‘From Kenya with Love’, Bankslave (2017) & Various
Eliza Street is also absolutely covered with murals.
Bankslave’s ‘From Kenya With Love’ somehow manages to stand out.
It was painted as part of the 2017 Sanaa Festival, which focuses on exploring shared cultures through art, performance, food and more.
‘She Imagined Buttons’ by Jasmine Crisp (2020)
One of the best known examples of street art in Adelaide is Jasmine Crisp’s portrait is of Sia Fuller, known mononymously as Sia.
This towering mural is part of Adelaide’s City of Music Laneways Trail, where small or previously unnamed laneways across the CBD have been singled out and renamed in honour of local musicians.
She’s one of Australia’s most successful songwriters and performers. A nine-time Grammy nominee (geez, just give her one already), she’s worked with some of the biggest names in the biz.
Mural by Matt Stuckey & Twoone (Hiro Tsuir)
This work by Matt Stuckey and Twoone, a Japanese street artist and painter is on the side of Mercury Cinemas, a local arthouse cinema located on Morphett Street.
‘City of Music’ by Dave Court (2016)
Adelaide was recognised as a UNESCO City of Music in 2015 and this work by Dave Court celebrates this fact.
Court incorporated the stories of Adelaide musicians into his vibrant mural.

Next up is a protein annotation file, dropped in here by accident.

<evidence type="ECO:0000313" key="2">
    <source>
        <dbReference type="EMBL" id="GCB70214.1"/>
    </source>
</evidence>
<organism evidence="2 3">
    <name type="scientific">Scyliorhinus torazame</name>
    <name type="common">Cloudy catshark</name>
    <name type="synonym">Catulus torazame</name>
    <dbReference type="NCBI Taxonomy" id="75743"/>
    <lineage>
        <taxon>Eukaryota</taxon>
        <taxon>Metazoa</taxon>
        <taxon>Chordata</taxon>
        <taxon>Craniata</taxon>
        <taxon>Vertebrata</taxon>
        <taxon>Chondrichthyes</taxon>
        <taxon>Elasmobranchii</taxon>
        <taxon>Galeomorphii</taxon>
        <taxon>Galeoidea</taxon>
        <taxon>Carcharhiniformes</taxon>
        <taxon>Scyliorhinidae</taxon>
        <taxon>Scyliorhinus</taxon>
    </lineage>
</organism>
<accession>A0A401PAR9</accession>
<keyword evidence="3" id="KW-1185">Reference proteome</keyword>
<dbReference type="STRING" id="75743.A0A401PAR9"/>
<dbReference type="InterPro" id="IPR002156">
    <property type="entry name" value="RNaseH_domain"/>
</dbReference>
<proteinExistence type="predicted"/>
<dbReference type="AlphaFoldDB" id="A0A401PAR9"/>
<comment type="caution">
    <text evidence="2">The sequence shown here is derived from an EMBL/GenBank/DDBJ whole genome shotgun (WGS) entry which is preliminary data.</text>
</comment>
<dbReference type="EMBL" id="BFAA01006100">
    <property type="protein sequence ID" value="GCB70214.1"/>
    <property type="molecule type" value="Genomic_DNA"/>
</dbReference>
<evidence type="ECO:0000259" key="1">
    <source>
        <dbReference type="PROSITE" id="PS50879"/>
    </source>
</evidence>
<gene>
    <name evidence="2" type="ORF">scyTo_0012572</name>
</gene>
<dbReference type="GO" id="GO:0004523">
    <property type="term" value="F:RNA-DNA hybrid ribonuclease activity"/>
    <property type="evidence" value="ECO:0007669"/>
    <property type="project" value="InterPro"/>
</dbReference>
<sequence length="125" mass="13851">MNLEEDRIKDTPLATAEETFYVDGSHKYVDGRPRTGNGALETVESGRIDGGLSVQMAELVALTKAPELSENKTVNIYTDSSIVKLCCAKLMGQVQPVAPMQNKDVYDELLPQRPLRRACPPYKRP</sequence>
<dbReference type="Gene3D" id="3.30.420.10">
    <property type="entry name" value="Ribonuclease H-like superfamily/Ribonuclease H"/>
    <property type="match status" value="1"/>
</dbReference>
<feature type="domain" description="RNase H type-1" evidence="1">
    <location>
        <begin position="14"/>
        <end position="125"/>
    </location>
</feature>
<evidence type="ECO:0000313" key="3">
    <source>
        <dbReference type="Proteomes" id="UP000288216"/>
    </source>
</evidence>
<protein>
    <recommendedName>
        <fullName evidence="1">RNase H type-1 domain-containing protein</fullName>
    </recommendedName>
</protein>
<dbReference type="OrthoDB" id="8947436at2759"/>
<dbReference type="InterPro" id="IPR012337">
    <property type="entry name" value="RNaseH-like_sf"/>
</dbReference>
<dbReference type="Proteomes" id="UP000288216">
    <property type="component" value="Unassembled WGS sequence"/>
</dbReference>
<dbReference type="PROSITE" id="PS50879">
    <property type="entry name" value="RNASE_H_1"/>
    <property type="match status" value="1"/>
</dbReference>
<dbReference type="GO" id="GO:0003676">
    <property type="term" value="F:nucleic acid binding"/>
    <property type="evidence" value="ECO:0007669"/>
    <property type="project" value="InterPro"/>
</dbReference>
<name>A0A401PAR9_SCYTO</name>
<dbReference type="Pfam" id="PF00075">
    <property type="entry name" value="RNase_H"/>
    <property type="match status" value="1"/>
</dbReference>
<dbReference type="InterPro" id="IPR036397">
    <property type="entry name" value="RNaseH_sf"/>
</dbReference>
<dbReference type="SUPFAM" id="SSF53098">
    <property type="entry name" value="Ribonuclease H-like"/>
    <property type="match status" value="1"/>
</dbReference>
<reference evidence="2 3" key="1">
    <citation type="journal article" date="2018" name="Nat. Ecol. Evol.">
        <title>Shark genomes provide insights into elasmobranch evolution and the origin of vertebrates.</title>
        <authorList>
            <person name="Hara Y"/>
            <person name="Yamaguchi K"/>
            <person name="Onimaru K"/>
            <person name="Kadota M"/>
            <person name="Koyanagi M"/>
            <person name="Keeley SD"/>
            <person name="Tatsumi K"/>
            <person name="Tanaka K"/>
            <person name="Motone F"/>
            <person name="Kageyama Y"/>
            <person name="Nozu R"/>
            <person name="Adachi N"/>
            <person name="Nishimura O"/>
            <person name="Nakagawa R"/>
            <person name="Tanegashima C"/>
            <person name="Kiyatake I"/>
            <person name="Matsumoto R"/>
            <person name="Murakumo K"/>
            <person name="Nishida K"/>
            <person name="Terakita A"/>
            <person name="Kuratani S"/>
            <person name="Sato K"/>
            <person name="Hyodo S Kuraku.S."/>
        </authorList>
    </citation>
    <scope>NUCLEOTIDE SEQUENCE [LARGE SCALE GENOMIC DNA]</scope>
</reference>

It’s off Morphett Street – you cannot miss it, as it is the biggest mural in the city.
‘Underwater Seascape’ by Lee Keough (2019)
You’ll find this mural on Twin Street, on the side of the K-Mart building.
‘Aussie’ & ‘Pixel Face’ by Peter Drew (Various)
Peter Drew is an artist and activist, based in South Australia.
He’s best known for his ‘Aussie’ poster series, which you can find in cities across Australia.
Each poster features a person who was born in Australia, but had their nationality recorded as something else due to their ‘race’.
These people were made to apply for exemptions to the dictation test which was a function of the White Australia policy. It allowed them to leave Australia and return without being racially excluded.
He sources his photos from the Australian National Archive, searching for ‘Australian born’.
I had thought Pixel Face to be less politically charged, turns out they represent the ‘flatness and banality of human emotions once they’ve passed through technology’.
Look out for his works as you wander around town.
Howling Owl Cafe, Jimmy C (2017)
Much of the street art in Adelaide bears James Cochran or Jimmy C’s distinct style combines realism with the figurative.